4. 4. VII. Absences: Class attendance is required. “Any student who must be absent for more that three successive days is required to notify the Student Development Center (770-836-6428). . . .Students who do not intend to remain in a course must drop the course before the end of the official drop/add period. Failure to drop a course during the drop/add period may result in grades of F in courses not attended.” (p. 96 Undergraduate Catalog). Absences will be considered in determining borderline grades. VIII. Accounting Resources on the Internet: There are a number of web sites that are useful to the accountant and/or accounting student. The following are some sites that you may want to visit. Remember, site addresses change frequently, so some of these may no longer be valid. Many of the sites will have links to other sites that you may find interesting. In addition, if you find a helpful site that you think would benefit your classmates, pass it on to us. During class we will visit some of these sites and maybe others not on the list. From the textbook authors: http://www. Accounting salary surveys: http:// http:// Accounting student site: http:// www. (Free e-mail newsletter, with lots of handy tips for accounting students.) The major professional organizations: AICPA, CPA exam info: http:// IMA, CMA exam info: http:// IIA, Internal auditor exam info: http:// Stock news: Charles Schwab Wall Street Journal http:// News reporting services: Barrons http:// Harvard Business Review http:// Industry Week http:// New York Times http:// PC Week http:// Wall Street Journal http:// Good links pages: American Accounting Association http:// Gleim Publications http:// Miscellaneous: UWG COB/ACCT Accreditation http:// Securities and Exchange Commission http:// Internal Revenue Service http:// Georgia Society of CPAs http:// USE THE INTERNET!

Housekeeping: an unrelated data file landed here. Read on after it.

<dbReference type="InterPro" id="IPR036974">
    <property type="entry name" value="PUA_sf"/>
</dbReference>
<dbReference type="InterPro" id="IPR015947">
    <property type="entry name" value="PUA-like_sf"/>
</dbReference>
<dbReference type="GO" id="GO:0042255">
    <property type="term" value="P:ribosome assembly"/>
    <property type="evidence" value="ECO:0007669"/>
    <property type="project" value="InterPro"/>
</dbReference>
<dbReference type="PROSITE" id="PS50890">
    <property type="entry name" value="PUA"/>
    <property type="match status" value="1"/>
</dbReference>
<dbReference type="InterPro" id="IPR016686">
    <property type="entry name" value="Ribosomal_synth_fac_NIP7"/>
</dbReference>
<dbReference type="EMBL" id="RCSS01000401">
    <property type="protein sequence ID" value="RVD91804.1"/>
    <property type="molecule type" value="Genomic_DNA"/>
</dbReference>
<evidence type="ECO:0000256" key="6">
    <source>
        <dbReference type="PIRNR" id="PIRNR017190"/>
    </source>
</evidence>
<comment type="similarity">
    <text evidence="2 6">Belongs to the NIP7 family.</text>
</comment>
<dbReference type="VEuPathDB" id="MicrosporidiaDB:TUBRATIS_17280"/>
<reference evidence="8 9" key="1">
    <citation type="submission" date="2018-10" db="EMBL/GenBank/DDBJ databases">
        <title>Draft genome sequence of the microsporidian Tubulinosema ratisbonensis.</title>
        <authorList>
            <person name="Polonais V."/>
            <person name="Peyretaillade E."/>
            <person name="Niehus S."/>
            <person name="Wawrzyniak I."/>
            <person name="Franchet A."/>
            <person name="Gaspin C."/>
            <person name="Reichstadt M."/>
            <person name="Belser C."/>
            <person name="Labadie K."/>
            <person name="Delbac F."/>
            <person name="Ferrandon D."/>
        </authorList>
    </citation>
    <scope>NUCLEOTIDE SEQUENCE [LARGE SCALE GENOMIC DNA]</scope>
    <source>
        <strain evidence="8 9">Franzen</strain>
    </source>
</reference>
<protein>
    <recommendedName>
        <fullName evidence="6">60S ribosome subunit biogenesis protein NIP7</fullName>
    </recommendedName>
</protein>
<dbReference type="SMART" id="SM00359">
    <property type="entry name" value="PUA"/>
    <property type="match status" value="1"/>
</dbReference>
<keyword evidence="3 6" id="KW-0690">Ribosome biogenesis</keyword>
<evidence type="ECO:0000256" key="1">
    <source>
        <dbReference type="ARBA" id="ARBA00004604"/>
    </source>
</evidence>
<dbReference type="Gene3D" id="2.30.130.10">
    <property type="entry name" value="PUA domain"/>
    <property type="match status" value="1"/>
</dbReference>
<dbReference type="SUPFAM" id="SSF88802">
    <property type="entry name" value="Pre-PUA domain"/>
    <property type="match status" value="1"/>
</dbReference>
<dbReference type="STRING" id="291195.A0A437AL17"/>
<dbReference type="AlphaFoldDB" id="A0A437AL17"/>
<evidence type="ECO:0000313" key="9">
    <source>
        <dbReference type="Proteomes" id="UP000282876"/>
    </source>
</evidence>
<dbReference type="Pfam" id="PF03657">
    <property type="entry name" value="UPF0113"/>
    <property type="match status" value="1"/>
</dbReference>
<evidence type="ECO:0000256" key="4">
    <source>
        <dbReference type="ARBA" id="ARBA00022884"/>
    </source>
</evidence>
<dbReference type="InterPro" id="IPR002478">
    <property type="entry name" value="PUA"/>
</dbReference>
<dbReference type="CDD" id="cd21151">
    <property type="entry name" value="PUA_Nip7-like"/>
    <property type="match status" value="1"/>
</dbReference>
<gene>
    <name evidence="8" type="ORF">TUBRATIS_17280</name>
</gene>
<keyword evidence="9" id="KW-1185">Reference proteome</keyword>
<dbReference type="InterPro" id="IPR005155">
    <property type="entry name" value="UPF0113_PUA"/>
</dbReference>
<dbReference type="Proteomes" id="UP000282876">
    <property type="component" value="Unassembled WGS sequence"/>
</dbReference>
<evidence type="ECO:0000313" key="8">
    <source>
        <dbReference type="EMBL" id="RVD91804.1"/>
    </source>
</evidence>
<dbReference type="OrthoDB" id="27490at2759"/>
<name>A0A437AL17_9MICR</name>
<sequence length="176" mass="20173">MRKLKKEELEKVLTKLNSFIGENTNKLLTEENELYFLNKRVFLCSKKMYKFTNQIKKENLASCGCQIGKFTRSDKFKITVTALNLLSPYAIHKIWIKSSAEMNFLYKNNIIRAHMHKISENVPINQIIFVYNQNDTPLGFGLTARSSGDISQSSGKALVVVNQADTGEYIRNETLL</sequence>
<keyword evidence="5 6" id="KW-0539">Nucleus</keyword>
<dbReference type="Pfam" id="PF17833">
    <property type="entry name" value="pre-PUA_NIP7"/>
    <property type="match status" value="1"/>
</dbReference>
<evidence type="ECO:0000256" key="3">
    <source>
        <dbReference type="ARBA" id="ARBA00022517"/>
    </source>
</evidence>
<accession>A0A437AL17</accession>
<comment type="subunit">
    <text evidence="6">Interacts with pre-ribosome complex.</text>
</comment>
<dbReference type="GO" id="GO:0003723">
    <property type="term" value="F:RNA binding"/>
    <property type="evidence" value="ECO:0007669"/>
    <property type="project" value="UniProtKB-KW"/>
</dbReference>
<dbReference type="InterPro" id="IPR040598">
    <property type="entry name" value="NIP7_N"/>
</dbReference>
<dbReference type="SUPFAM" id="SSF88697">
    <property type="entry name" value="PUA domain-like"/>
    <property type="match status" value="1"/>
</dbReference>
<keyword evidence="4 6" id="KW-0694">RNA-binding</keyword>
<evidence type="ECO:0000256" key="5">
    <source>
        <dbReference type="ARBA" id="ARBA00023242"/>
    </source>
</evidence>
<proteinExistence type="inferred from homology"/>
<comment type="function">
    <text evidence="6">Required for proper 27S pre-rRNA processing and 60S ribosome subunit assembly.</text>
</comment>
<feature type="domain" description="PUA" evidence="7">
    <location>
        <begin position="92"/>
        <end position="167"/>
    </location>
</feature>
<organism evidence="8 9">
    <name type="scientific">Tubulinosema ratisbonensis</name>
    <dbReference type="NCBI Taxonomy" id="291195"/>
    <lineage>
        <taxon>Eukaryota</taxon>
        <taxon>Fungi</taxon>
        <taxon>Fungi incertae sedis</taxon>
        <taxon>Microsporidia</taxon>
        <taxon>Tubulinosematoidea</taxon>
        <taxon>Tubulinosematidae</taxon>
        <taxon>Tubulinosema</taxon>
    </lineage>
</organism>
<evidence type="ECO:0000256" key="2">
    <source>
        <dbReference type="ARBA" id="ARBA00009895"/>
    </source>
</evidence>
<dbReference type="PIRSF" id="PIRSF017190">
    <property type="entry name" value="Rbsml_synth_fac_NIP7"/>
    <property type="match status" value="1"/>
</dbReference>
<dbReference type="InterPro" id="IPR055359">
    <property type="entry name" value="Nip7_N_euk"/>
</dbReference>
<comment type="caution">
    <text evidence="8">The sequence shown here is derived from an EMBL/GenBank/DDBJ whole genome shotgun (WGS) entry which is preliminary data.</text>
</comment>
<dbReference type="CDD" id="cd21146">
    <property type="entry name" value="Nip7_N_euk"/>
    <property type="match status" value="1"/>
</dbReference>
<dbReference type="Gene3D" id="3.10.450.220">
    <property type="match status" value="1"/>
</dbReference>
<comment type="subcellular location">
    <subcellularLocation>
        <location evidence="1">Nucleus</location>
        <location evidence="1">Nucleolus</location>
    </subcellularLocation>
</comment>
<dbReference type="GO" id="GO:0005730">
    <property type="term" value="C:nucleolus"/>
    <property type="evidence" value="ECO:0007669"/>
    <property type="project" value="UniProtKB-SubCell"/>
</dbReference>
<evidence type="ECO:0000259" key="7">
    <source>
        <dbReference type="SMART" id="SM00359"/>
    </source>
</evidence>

5. 5. XI. Course Schedule: Day Date Chapter Assignment Homew ork Assignments Chapter 1-The Environment of Financial M May 19 Reporting C1-6, C1-7, C1-8 Chapter 2 - Financial Reporting: Its Conceptual Framework M2-1 through M2-10 (MC), C-2-6 Tu May 20 Chapter 3 - The Accounting System E3-2, E3-3, E3-5, E3-8, E3-10, E3-11, E3-14, P3-2, P3-5, Chapter 4- The Balance Sheet & Stmt of W May 21 Changes in SE Chap 1 & 2 Synopsis due, MC, E4-6, E4-10, E4-12 P4-3, P4-8, P4-9, P4-12, P4-14 EXCEL 1 Assignment ( P3-12) Th May 22 Exam I (Chapters 1-4) due Chapter 5- The Income Statement & Stmt of MC,E5-3,E5-5,E5-7,E5-10,E5-13,E Cash Flows 5-19 F May 23 P5-1, P5-7, P5-12, P5-15, P5-19 Chapter 6 (including APP) - Financial Reporting & Analysis MC, E6-9, E6-11, E6-12, 6-13 P6-6, P6-8, P6-9 M May 26 HOLIDAY NO CLASSES EXCEL 2 Assignment ( P6-11) T May 27 Tim e Value of Money (TVM) Module due Last day to w ithdraw with a W W May 28 Chapter 7- Cash and Receivables (Including APP) MC, E7-2, E7-9, E7-16, E7-17, E7-18 E7-20, P7-4, P7-7, P7-8 P7-12, P7-18, P7-20 Th May 29 Exam II (Chapters 5-7, TVM )
  6. 6. Chapter 8 - Valuation of Inventories MC, E8-7, E8-10, P8-1 F May 30 Chapter 8 - Valuation of Inventories E8-12, P8-5,P8-9, P8-13 EXCEL3 Assignment ( P7-15) due M Jun 2 Chapter 9 - Inventories: Special Valuation Issues MC, E9-2, E9-5, E9-6, E9-10, E9-12, E9-13, P9-1, P9-6, P9-8, P9-11, P9-13, P9-14, C9-9 MC, E10-1, E10-7, E10-8, E10-16, Tu June 3 Chapter 10- Property, Plant, and Equipm ent P10-1, P10-2,P10-5, P10-8, P10-9, P10-11 Peachtree Project due W Jun 4 Reading Day Th Jun 5 Final Exam 8:00 -10:00 a.m . Addendum to Course Syllabi for the Dept. of Accounting & Finance MY.WESTGA.EDU The policy of the University of West Georgia is that each student is responsible for checking his/her e-mail account on a regular basis. EXTRA CREDIT There is no extra credit in this course beyond that explicitly stated in the course syllabus. WORK FROM OTHER COURSES Work submitted for credit in other courses will not be accepted for credit in this course.